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Asbestos Diseases Foundation welcomes Hardie -

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Asbestos Diseases Foundation welcomes Hardie finding

The World Today - Thursday, 23 April , 2009 12:14:00

Reporter: Alison Caldwell

PETER CAVE: The Asbestos Diseases Foundation has welcomed the court's decision.

Alison Caldwell spoke to the group's Barry Robson.

BARRY ROBSON: Justice at last! The court system has finally caught up with the company and the
directors and the management team, the whole lot. They've all been found guilty of a charge.

And isn't it amazing? On the day this judgement was going to be handed down they announced that
there was not enough money in the fund to fund future compensation victims. Am I being cynical by
saying that they did it on purpose? Yes they did. And all they've done is scare the victims and
future claimants that there's not going to be enough money. Typical Hardies.

But please, finally there's been a bit of justice in this long, sorry saga.

ALISON CALDWELL: The Supreme Court ruled that 10 company officials including the former chief
executive engaged in misleading and deceptive conduct when it set up the trust to compensate
victims of asbestos-related diseases. You always knew that I guess.

BARRY ROBSON: We always knew it but now, now that it's been found by the court, something that we
all knew but couldn't prove. But now it's been done and if this company had not tried to evade or
dodge $150-million in back taxes that they've had to pay, then there would be plenty of money in
that fund.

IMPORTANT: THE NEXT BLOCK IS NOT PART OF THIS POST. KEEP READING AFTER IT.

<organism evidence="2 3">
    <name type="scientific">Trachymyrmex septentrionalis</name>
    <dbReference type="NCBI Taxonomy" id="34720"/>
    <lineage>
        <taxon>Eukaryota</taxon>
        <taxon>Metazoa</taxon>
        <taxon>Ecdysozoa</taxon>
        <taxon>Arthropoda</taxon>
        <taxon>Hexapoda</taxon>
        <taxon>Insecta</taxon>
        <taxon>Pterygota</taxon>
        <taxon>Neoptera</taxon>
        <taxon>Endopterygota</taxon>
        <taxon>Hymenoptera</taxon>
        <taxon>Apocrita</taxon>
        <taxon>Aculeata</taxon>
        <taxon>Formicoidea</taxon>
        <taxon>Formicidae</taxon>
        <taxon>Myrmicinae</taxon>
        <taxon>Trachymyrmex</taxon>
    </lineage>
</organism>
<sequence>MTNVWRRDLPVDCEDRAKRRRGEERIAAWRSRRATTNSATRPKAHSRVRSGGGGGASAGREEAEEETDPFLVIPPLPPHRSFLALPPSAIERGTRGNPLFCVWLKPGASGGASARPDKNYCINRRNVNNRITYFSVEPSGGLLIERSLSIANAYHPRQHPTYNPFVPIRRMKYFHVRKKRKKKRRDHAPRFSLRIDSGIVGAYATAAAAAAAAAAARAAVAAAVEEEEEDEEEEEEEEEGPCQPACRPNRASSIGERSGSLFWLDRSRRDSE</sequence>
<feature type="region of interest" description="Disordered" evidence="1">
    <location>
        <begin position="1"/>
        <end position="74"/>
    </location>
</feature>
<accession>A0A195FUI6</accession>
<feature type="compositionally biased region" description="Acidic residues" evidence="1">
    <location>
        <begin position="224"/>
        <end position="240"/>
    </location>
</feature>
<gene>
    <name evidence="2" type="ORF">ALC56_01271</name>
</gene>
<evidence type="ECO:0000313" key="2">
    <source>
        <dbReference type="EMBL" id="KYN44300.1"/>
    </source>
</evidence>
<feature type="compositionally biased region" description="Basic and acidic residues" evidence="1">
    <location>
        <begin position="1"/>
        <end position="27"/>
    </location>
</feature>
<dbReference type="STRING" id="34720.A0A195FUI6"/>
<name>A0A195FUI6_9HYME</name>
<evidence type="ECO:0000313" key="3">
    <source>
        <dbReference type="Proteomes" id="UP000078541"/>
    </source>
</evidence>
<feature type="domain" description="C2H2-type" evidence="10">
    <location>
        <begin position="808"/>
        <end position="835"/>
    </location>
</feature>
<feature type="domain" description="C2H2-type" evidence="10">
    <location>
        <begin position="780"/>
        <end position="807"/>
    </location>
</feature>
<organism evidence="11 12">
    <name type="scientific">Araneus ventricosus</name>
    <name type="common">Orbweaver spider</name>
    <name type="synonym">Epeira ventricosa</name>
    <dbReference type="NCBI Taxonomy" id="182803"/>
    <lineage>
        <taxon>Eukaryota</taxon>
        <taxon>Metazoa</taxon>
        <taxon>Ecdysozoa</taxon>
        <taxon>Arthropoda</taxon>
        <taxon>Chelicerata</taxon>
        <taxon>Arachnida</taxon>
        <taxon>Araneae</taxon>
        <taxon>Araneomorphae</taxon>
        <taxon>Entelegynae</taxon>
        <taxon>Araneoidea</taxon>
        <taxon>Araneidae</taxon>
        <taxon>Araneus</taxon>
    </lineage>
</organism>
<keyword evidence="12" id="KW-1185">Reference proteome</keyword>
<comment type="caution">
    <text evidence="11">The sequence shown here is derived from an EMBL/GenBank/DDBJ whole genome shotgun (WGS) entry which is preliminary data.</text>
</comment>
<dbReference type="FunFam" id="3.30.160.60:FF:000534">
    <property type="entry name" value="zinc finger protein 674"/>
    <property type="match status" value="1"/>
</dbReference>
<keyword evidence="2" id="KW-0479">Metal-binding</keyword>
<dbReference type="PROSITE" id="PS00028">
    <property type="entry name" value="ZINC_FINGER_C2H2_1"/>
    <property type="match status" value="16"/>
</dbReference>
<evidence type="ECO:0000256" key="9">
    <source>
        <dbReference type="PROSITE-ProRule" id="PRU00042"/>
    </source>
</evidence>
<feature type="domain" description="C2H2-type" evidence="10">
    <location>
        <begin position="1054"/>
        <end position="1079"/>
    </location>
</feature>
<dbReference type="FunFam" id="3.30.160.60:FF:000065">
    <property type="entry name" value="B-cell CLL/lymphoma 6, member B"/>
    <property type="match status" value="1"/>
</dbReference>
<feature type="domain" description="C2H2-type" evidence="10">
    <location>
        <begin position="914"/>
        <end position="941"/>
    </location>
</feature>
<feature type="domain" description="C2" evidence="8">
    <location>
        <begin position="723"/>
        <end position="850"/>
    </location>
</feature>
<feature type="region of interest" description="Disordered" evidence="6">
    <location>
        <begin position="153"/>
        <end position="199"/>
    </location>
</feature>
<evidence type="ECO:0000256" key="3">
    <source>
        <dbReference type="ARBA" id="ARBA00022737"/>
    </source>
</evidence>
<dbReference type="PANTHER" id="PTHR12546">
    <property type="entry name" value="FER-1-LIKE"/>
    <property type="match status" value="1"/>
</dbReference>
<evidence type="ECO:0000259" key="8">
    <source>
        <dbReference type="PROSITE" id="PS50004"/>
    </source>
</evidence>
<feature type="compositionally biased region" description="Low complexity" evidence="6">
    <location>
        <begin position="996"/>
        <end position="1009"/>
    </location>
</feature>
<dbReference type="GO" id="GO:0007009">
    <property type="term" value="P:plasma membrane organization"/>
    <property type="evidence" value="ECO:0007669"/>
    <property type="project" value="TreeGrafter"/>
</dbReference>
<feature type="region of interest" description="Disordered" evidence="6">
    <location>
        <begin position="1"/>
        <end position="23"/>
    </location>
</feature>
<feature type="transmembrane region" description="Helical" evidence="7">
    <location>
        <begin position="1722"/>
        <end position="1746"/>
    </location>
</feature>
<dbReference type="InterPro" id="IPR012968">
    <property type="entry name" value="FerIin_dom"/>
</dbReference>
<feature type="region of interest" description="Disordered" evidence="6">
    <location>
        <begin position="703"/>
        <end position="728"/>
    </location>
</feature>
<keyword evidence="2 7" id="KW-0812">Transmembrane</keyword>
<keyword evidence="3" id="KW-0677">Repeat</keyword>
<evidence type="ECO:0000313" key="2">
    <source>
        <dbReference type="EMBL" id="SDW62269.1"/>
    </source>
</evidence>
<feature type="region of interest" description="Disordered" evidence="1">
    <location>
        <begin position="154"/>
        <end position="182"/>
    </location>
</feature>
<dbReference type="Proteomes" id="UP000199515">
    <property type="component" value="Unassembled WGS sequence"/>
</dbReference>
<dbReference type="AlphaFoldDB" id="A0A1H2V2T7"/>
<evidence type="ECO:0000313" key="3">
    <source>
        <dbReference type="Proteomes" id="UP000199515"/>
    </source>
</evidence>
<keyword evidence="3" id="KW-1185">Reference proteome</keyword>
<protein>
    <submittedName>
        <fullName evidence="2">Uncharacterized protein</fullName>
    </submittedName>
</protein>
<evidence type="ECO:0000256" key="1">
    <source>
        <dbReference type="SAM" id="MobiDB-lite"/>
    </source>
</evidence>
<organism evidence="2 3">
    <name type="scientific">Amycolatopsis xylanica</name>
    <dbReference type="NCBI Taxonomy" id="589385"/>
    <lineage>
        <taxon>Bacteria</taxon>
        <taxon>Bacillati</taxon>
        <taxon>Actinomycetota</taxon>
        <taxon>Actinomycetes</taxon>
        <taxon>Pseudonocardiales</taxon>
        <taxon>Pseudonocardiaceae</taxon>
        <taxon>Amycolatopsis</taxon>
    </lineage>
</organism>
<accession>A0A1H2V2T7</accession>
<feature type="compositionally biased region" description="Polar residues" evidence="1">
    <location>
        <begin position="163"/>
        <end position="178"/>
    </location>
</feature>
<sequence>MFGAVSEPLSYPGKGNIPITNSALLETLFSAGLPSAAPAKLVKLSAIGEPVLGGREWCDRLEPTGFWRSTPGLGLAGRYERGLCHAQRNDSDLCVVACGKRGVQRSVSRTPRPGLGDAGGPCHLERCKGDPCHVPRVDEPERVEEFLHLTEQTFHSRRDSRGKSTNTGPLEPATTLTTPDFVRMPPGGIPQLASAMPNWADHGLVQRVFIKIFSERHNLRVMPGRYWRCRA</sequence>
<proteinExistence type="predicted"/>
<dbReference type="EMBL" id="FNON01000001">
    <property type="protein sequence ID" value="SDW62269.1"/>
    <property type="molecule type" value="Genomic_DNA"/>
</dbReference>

ALISON CALDWELL: It was a bit of a mixed ruling in that not all of the charges brought by ASIC were
proven. Are you concerned about that?

BARRY ROBSON: Not really. Not really. That happens in a lot of cases. At least the court, you know,
it has found them guilty of something rather than letting them just walk away, you know, scott free
as in the past. And it's right across all of their companies. It's not just one person or one of
the companies but all of it, the whole sorry saga of Hardie.

This saga has contributed to the loss of profits of Hardie. This is a great Australian company, it
was very profitable until they got the corporate mindset to do what they did and that was a
slippery slide.

And the trouble is we need to keep Hardie going as a profitable company to pay for victims'
compensation into the future.

ALISON CALDWELL: Just on James Hardie Industries saying it can't contribute any more to that
asbestos diseases fund, wasn't this sort of flagged during the negotiations? What happens in a
downturn? Wasn't this flagged all those years ago?

BARRY ROBSON: It was and the mechanism that's in the agreement is that they can apply to the courts
here in New South Wales and have the agreement modified so that they can pay not lump sums any more
but pay out in instalments so that, you know, the money is spread further.

So we're not really worried about it at this stage, you know. Let's hope that the US economy picks
up, especially in the housing market, and that will put Hardie back on top.

ALISON CALDWELL: Why is it so important that the housing market in the US recovers?

BARRY ROBSON: Because 80 per cent of the profits of James Hardie now come out of the US, out of the
building industry in the United States and that's part of the problem.

PETER CAVE: The president of the Asbestos Diseases Foundation Barry Robson speaking to Alison
Caldwell.